Late last week, the Philippine Defense Minister announced that his country would purchase the jointly produced Russian-Indian BrahMos supersonic cruise missiles as part of a nearly $375 million deal. This comes over a year after Russian Deputy Chief of Mission at the Embassy in India Roman Babushkin revealed news of these plans in November 2020. Observers should regard this as a very shrewd Indo-Russian move that’s fully in line with their increasingly converging grand strategies in Eurasia.
President Putin’s trip to India last month resulted in these historically partnered Great Powers agreeing to a 99-paragraph strategic partnership pact that essentially amounts to a de facto hemispheric-wide balancing alliance to assemble a new Non-Aligned Movement (“Neo-NAM”). This ambitious vision aspires to create a third pole of power in the increasingly bi-multipolar world order to maximize all countries’ balancing capabilities vis-à-vis the New Cold War’s US and Chinese superpowers.
The latest deal with the Philippines epitomizes the military dimension of this informal proposal. By selling these high-quality arms to one of America’s oldest mutual defense allies, Russia and India show that they’re politically impartial in the New Cold War between the US and China, particularly concerning those superpowers’ intense rivalry in the South China Sea. It deserves mentioning that the Philippines and China almost went to war in the past over their disputed claims to these waters.
Furthermore, an independent tribunal established under the aegis of the UN Conventional on the Law of the Sea (UNCLOS) sided with the Philippines against China in a 2016 arbitration case whose outcome isn’t recognized by Beijing. UNCLOS is crucial to bring up in this context since Russia intriguingly referenced this entity a total of three times in the strategic partnership pact that it clinched with Vietnam last month ahead of its one with India despite China’s sensitivities towards this subject.
To the author’s best knowledge, the full text wasn’t released by any Russian government entities, but its English translation can be read at the official website of Vietnam’s Ministry of Industry and Trade, which can plausibly be assumed to be accurately reported. Both parties importantly agreed that UNCLOS is “the legal basis for any activity at sea and in the oceans”. While Russia might not formally articulate this policy vis-à-vis the Philippines, it likely holds the same stance in the interests of legal consistency.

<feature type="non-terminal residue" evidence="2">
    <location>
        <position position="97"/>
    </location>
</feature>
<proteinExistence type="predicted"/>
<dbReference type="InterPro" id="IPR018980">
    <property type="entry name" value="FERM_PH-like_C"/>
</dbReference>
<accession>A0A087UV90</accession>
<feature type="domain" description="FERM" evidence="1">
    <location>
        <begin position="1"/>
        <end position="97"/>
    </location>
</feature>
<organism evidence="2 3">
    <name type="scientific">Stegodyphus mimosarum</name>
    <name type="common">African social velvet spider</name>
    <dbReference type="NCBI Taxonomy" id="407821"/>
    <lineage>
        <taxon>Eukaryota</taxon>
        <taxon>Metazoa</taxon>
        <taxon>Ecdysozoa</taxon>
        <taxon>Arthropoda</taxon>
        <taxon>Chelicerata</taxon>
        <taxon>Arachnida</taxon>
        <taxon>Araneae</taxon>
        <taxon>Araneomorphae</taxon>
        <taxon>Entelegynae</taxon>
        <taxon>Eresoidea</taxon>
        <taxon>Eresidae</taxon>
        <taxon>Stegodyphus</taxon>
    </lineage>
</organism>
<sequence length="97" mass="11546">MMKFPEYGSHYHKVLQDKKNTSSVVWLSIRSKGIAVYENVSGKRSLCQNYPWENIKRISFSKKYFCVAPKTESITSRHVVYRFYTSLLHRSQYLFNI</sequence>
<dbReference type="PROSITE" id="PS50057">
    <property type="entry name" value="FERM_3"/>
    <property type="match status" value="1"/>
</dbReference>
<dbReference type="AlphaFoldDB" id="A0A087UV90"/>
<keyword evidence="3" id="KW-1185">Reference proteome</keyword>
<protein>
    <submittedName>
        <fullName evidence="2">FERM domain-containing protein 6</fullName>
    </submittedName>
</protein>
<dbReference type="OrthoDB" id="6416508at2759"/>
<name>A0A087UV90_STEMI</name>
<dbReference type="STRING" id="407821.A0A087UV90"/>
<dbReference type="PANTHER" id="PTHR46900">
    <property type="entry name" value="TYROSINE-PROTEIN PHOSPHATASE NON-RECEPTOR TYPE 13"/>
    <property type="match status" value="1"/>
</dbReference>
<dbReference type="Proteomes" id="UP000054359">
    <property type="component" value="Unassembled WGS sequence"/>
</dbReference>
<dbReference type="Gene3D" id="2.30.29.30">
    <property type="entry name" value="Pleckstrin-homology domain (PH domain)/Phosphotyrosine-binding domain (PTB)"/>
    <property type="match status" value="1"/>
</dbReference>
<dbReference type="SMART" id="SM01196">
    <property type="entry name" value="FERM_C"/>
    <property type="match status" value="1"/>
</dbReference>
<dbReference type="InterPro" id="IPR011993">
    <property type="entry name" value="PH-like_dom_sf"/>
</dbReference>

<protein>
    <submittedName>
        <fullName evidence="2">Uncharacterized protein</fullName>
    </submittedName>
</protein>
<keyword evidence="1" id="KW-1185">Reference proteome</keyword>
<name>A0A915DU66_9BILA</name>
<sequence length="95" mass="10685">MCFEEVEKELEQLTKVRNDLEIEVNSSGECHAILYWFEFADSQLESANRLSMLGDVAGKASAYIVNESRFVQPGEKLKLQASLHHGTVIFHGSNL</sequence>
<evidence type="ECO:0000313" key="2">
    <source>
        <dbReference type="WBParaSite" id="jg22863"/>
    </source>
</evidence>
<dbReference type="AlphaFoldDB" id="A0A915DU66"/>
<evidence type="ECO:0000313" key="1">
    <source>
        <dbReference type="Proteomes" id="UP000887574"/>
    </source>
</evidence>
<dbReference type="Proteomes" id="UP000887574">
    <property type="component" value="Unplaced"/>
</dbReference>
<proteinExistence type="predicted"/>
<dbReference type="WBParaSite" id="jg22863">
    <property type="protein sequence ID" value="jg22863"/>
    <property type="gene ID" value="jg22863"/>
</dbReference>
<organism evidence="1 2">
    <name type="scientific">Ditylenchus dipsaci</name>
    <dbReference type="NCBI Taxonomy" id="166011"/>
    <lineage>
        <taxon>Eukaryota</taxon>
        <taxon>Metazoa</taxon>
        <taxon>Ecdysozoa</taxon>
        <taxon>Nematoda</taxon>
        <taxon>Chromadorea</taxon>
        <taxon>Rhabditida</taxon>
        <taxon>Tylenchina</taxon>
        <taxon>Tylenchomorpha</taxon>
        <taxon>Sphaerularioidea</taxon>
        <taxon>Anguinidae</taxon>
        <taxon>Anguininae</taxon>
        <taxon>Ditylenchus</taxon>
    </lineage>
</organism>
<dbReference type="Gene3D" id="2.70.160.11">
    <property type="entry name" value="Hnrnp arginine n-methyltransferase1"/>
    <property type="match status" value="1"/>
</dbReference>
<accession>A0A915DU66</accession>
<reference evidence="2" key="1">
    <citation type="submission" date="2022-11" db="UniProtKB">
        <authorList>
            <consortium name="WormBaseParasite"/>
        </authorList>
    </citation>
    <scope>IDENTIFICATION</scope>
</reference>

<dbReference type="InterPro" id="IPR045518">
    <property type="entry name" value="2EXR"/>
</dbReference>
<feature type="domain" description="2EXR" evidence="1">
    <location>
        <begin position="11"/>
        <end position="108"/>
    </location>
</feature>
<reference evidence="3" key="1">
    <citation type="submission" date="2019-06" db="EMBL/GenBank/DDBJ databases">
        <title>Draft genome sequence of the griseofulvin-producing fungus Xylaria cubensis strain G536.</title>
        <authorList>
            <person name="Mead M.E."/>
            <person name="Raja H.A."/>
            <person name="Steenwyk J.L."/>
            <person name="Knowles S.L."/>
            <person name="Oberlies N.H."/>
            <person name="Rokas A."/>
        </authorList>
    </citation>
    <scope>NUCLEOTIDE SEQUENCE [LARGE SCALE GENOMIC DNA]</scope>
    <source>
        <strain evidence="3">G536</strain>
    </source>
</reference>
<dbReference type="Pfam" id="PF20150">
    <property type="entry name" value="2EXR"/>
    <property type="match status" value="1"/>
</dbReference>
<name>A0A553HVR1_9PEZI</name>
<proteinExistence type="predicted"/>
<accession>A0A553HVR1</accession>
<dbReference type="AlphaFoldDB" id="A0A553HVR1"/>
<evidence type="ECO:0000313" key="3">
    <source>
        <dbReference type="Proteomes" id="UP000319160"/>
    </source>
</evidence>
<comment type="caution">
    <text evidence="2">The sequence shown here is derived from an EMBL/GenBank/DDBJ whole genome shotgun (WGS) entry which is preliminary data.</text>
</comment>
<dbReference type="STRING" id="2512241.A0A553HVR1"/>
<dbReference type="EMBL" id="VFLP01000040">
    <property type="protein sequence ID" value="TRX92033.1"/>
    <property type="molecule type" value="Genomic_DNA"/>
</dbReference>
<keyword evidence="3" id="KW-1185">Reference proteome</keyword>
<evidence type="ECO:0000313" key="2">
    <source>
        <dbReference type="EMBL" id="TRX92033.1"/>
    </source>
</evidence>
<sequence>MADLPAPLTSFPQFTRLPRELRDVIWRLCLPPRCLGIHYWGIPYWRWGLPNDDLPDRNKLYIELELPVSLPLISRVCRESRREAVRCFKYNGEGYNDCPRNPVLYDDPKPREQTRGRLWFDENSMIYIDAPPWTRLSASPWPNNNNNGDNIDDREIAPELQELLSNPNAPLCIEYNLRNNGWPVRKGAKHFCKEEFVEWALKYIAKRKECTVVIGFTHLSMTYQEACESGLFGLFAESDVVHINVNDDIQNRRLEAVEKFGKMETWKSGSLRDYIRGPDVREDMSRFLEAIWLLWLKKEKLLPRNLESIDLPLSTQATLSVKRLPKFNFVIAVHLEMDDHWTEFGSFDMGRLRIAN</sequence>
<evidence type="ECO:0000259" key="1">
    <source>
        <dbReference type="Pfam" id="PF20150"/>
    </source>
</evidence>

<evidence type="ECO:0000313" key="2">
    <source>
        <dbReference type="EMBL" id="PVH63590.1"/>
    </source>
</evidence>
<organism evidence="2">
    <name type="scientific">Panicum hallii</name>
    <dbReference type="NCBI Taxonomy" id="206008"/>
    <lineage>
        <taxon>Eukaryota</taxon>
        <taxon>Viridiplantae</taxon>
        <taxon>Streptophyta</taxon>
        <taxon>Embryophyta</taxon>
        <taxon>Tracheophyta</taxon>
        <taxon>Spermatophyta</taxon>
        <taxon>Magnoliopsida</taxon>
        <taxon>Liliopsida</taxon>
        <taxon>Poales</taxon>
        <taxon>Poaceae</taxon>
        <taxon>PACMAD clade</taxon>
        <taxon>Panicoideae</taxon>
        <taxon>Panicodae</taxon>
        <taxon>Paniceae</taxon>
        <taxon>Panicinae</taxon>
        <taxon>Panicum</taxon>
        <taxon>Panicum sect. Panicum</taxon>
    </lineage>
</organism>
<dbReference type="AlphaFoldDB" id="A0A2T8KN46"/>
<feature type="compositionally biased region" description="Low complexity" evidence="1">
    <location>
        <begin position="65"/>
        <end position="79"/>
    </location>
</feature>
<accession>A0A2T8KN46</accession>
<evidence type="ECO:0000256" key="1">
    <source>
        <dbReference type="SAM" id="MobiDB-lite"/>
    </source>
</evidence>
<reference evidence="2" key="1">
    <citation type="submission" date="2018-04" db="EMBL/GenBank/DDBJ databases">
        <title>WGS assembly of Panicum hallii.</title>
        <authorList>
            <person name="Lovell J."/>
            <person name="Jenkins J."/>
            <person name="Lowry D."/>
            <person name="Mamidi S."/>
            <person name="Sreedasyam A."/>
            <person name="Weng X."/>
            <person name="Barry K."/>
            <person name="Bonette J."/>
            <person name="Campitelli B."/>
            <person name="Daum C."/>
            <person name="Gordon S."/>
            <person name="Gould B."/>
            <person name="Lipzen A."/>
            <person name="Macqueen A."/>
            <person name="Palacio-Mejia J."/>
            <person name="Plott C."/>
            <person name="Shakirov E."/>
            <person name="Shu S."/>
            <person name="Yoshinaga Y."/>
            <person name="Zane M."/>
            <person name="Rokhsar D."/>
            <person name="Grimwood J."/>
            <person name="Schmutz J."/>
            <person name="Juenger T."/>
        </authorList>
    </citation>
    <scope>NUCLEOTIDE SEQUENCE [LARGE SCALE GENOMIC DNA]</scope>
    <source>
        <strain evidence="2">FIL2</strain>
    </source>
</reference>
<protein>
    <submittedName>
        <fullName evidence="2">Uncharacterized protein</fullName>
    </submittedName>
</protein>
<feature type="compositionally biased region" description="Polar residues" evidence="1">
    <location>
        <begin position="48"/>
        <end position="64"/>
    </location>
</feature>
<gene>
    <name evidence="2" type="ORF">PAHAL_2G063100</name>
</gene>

That could explain one of the reasons why it agreed to export these jointly produced supersonic missiles to one of America’s oldest mutual defense allies, namely that it tacitly supports the Philippines’ legal claims to the South China Sea in accordance with the UNCLOS tribunal’s earlier ruling. It’s premature to conclude that Moscow’s energy companies have interests in exploring Manilla’s maritime territory, but the Kremlin at the very least wanted to signal its regional military neutrality through this sale.
While India is perceived by many as being closer to the US than to China, though, of course, closest to Russia among all three, Russia is perceived by many as being so close to China that some have even described their strategic partnership as a so-called “alliance”. That’s not the case whatsoever at all since Russia isn’t going to go to war in China’s support, nor take its side over Vietnam’s or anyone else’s in the South China Sea. Selling BrahMos missiles to the Philippines reaffirms Russia’s sincere neutrality there.
It also helps that country improve its military capabilities vis-a-vis the People’s Republic, which Russia might believe could restore the perceived imbalance between them (which has admittedly begun to informally tilt in the Philippines’ favour due to its US ally’s support, though the Chinese Navy is still much more powerful than its regional counterpart’s). That could, in turn, hopefully, encourage a political solution to their territorial dispute, at least according to the Kremlin’s presumed informal calculations.
Altogether, these insights strongly suggest that it was a very shrewd move on India’s and Russia’s part to export their jointly produced BrahMos supersonic missiles to the Philippines. It helps militarily balance the region, which in turn advances their shared “Neo-NAM” vision. This decision also signals Russia’s regional military neutrality, which complements the same aim and improves that country’s reputation in general. While China might not be too pleased, it likely won’t do anything about it.